There are two parts to child custody. One is physical custody, which is the right of a parent to have a child live with them. The other is legal custody, which is the right to make decisions about how the child is brought up. 

Partial custody rights make up one of several child custody arrangements that a court might award to a parent. When the parents of a child (or children) divorce or separate, typically, a court will decide upon how caretaking of the child and time spent with the child will be divided between the parents. 

A parent that is awarded partial custody is not considered the primary custodial parent. Under partial custody laws, a parent with partial custody spends less time with the child than the other parent. Or, if the partial custody is partial legal custody, the parent with partial legal custody has less of a say in how the child is raised than the other parent. 

What Are the Different Types of Child Custody Arrangements?

The three main forms of custody as follows:

  • Sole Custody: If a parent has sole custody, that parent has primary custody. If one parent has sole physical custody, then the child lives only with that parent; the other parent has a right to visitation. If one parent has sole legal custody, then that parent has the right to make the decisions about how the child is raised, and the other parent does not have a right to participate in decision-making about the child;
  • Joint Custody: in a joint custody situation, the parents share custody, whether legal or physical. If the parents have joint legal custody, then they have an equal say in how their child is raised. If they have joint physical custody, then the child spends a significant portion of its time with both parents; the child might even live part-time with each parent. Joint legal and physical custody would involve sharing a combination of the two types of custody.
  • Partial Custody: in a partial custody situation, one parent has primary custody and has the child for most of the time. The parent with primary physical custody may have primary legal custody as well, so the parent with partial custody will spend less time with the child than the other, and may often have fewer legal custody rights as well. This could mean that the parent with primary custody makes all of the legal decisions for the child, while the parent with partial custody makes none of those decisions. It is also possible, however, for a parent with partial custody to have the right to make some legal decisions for their child, but not all of them.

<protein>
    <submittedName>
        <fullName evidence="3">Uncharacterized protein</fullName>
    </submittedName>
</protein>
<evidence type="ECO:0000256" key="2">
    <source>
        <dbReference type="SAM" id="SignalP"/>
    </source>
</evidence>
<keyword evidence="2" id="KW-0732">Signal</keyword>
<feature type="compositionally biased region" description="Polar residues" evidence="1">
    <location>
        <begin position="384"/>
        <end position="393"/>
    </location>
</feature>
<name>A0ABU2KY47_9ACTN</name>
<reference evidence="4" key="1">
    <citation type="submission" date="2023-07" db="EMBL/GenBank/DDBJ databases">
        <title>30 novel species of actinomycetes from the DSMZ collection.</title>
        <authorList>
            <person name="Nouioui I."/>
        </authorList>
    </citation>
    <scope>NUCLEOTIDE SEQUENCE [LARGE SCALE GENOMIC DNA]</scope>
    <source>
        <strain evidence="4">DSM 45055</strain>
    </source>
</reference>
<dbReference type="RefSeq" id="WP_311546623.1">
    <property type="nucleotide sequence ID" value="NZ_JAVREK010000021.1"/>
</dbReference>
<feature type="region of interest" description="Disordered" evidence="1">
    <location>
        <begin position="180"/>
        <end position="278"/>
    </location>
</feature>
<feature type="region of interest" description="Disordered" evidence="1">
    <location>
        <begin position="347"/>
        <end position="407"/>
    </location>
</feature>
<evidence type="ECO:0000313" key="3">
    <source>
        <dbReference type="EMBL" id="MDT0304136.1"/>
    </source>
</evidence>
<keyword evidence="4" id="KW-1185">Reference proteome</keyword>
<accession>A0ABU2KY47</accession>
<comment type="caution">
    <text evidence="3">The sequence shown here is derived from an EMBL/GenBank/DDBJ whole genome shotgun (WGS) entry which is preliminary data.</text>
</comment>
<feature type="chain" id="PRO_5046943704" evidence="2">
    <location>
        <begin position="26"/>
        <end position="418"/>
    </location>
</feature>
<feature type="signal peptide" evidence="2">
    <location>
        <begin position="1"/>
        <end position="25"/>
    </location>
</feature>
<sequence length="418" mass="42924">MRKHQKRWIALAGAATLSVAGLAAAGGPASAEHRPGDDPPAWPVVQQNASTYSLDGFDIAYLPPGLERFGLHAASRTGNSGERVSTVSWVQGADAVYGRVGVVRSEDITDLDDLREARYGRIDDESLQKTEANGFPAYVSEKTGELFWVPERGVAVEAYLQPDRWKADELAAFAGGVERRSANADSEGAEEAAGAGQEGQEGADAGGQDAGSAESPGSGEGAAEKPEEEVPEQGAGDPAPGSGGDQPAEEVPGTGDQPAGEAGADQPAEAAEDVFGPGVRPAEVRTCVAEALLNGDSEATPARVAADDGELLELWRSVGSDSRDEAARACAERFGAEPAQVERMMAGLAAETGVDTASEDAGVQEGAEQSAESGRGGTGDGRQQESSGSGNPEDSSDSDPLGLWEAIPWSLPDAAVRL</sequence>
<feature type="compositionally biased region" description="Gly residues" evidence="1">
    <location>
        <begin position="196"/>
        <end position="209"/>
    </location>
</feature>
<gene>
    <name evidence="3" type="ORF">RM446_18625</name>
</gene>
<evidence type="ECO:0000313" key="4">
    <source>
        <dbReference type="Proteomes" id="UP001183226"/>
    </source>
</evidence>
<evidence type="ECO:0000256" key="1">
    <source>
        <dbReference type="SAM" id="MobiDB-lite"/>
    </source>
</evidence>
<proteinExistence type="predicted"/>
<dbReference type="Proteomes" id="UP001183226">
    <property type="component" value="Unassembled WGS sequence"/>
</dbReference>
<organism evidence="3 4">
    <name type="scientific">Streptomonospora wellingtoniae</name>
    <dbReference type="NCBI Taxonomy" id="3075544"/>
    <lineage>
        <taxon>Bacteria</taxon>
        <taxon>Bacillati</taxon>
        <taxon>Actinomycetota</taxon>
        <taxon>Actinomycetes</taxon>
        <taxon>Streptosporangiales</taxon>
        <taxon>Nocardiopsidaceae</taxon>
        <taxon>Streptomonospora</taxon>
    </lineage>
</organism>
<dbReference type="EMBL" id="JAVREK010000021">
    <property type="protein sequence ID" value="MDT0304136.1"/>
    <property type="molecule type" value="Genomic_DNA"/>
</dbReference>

A parent with partial custody does not live with the child and spends less time with the child. So, a parent with partial custody is often responsible for paying child support to the parent who has primary custody. The child support arrangement varies from state to state and depends also on individual circumstances, but often a noncustodial parent can expect to pay child support to the parent with whom the child lives.

What Does Partial Physical Custody Mean?

Physical custody refers to where the child lives. If one parent has partial physical custody, then the child lives exclusively with the other parent, and the parent with partial physical custody has visitation rights.

How Does a Court Decide Child Custody Awards?

In order to obtain partial custody of a child, a parent would have to initiate a court proceeding. The method for doing this varies from state to state, but in many courts a child custody proceeding is initiated by a petition for child custody.

The court holds a hearing to take evidence and hear the arguments of the two sides, if the case is contested, i.e., if one of the parents contests the right of the other to have partial custody. In making a decision, the court considers a number of different factors, however the standard for decision the court applies is what is in the best interests of the child.

The court’s analysis will typically include the following considerations: